Tuesday’s Book Club at Faith Mennonite Church includes, from left to right: Anne Reimer, Nancy Hogendyk, Rita Unrau and Linda Thiessen-Belch.
Rita Unrau shows off one of the many ‘encouragement cards’ that have been distributed in Faith Mennonite Church’s pews.
Like at many Mennonite churches, the back of any given pew at Faith Mennonite in Leamington includes a blue hymnal, an offering envelope, and, for the lucky few, a small, colourful, hand-made encouragement card. These one-of-a-kind cards are something new and they point to a wily group of seniors who are helping to bring new energy into the life of the congregation.
Canadian Mennonite executive editor Virginia A. Hostetler returned from Winnipeg following the 2019 Canadian Church Press (CCP) convention and awards banquet earlier this month with a total of 10 certificates for writing, photography, layout, and socially conscious journalism work CM published in 2018.
Refuge de Paix, Sherbrooke, Que., a Spanish-speaking congregation ministering to Hispanic refugees are welcomed into full membership in MC Eastern Canada by MC Eastern Canada moderator Arli Klassen, left, and Henry Paetkau, right, MC Canada interim executive minister. (D. Michael Hostetler)
Representatives of 107 congregations from Ontario, Quebec and New Brunswick gathered at Steinmann Mennonite Church for Mennonite Church Eastern Canada’s annual church gathering on April 26 and 27, framed around the theme of “Deepening our relationship with God.”
It’s been eight months since Thomas and Terri Lynn Friesen opened their Saskatoon home as The Vine and Table intentional community. For Terri Lynn, those eight months have been “an interesting season . . . of challenge and great joy.”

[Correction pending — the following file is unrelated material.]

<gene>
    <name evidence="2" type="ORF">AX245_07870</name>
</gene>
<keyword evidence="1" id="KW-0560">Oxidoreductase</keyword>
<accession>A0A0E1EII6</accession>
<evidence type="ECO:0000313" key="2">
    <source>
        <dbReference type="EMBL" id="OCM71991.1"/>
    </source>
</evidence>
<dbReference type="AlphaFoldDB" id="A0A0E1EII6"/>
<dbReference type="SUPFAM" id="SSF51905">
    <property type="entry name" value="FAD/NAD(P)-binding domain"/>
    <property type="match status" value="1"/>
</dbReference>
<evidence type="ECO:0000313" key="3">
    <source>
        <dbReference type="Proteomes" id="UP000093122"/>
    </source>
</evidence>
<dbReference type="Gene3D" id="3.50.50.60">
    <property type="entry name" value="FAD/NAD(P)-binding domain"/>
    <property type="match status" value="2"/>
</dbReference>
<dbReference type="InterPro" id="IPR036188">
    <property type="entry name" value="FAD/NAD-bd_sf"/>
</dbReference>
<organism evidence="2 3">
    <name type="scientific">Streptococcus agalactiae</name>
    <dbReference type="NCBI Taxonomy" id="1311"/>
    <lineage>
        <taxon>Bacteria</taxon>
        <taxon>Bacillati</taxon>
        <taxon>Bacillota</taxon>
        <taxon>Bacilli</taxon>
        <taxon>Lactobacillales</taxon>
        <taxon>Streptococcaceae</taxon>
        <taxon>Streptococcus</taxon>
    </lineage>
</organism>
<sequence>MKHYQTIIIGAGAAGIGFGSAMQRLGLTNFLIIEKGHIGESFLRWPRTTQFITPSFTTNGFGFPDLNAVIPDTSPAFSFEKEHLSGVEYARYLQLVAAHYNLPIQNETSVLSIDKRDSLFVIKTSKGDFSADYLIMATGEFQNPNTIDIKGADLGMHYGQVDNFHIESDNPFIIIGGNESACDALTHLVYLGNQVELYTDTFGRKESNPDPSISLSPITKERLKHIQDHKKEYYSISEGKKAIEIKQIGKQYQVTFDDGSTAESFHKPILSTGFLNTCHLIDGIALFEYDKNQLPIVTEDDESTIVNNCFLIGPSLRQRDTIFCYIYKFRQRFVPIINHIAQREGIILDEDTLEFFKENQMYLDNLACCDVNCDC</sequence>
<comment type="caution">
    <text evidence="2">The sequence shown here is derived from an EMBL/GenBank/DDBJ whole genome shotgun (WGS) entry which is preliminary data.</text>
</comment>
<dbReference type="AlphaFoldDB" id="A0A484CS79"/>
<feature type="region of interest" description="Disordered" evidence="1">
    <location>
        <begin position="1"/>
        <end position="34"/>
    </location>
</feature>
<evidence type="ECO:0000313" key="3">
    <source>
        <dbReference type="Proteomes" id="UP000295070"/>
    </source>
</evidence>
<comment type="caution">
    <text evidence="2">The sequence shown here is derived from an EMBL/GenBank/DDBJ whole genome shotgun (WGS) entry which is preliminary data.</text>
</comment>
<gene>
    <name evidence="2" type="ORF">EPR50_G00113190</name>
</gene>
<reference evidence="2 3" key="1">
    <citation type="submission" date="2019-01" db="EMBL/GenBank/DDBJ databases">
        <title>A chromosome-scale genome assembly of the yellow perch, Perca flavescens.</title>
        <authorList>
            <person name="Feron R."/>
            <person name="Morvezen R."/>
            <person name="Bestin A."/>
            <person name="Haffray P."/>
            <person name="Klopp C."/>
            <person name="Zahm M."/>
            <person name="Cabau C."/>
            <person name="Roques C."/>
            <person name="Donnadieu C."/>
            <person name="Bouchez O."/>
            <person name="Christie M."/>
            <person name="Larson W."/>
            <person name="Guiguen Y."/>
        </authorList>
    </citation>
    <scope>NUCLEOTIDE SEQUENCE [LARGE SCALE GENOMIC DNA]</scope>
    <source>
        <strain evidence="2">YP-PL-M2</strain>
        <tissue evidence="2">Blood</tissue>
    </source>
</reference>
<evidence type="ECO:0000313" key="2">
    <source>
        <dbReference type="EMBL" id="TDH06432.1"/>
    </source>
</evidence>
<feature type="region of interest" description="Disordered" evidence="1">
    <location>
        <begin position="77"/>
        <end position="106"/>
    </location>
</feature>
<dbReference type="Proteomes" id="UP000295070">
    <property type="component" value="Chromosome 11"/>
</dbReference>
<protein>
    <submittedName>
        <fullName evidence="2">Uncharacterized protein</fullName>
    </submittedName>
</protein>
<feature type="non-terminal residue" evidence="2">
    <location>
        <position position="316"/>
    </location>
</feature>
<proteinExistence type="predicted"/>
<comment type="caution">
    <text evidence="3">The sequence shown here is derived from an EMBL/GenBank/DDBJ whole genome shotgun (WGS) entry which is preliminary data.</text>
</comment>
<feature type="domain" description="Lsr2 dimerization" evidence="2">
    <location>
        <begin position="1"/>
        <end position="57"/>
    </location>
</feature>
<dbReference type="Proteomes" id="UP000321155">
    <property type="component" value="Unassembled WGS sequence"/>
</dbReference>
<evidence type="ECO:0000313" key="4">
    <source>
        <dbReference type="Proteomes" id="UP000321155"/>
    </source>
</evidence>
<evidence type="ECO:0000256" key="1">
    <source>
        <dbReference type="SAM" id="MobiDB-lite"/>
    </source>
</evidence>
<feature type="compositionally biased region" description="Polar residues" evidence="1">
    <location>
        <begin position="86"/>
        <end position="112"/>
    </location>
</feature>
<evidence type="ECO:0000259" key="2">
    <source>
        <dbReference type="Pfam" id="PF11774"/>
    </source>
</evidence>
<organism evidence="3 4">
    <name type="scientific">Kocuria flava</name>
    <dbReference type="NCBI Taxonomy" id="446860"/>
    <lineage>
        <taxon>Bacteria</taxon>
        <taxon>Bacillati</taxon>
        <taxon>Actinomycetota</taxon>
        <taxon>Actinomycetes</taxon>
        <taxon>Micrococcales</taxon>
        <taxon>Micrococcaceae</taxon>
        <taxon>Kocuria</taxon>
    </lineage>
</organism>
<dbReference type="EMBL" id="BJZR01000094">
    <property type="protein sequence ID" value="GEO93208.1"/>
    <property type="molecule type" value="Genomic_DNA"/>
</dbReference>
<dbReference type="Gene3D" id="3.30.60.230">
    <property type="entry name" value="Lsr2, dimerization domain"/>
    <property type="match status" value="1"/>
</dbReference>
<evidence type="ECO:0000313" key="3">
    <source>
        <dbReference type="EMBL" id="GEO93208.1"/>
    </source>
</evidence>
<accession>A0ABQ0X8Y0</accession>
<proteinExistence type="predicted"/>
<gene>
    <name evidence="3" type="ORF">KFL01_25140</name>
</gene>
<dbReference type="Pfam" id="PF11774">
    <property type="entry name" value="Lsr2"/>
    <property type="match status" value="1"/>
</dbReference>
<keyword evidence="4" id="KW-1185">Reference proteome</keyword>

They are what many people look at to check the time, talk to their friends, prepare for meetings and unwind at the end of the day. But it’s not just those who can buy devices for themselves who are using them. Children are now figuring out how to work phones and tablets before they can even walk or talk.
Q. What is the purpose of the delegate session at Gathering 2019?
A. Delegates will review and ratify Joint Council actions; receive and review reports from our programs—International Witness, Indigenous-Settler Relations and CommonWord—as well as the regional churches; and act on any recommendations coming from Joint Council or regional churches.
For more than a century, the women of Rainham Mennonite Church—a tiny congregation just off of Highway 3 near the north shore of Lake Erie in southwestern Ontario—have continued a sewing circle, one that is now augmented by women from the community. The group still quilts regularly during the fall and winter.
The gathering hymn, “God Welcomes All,” called some 120 people to worship at the opening of the “Beyond binaries: Creating an affirming church” event hosted by Waterloo North Mennonite Church on April 6.
Churches wanting to take the next step in becoming affirming of LGBTQ+ people might wonder “What’s next?”
In 2017, when Kirsten Hamm-Epp was appointed to the newly formed Faith Leaders Council at the University of Saskatchewan, she likely didn’t imagine she would be hosting breakfast for up to 50 students every week.
If you care about connecting with the wider Mennonite community but have trouble keeping up with all the conference restructuring and acronyms—so many M’s and C’s—this article is for you.
If you form part of the small remnant of church nerds who love organizational charts, you may want to pull out your copy of Martyrs Mirror or a recent church budget and read that instead.
“To be clear, this is not a missions consultation.”
So said Ryan Siemens, executive minister of Mennonite Church Saskatchewan, in his opening address to key regional leaders on March 29. From opening statements to the closing benediction two days later, MC Canada’s mission consultation was more about being a people with a mission than about “doing” missions.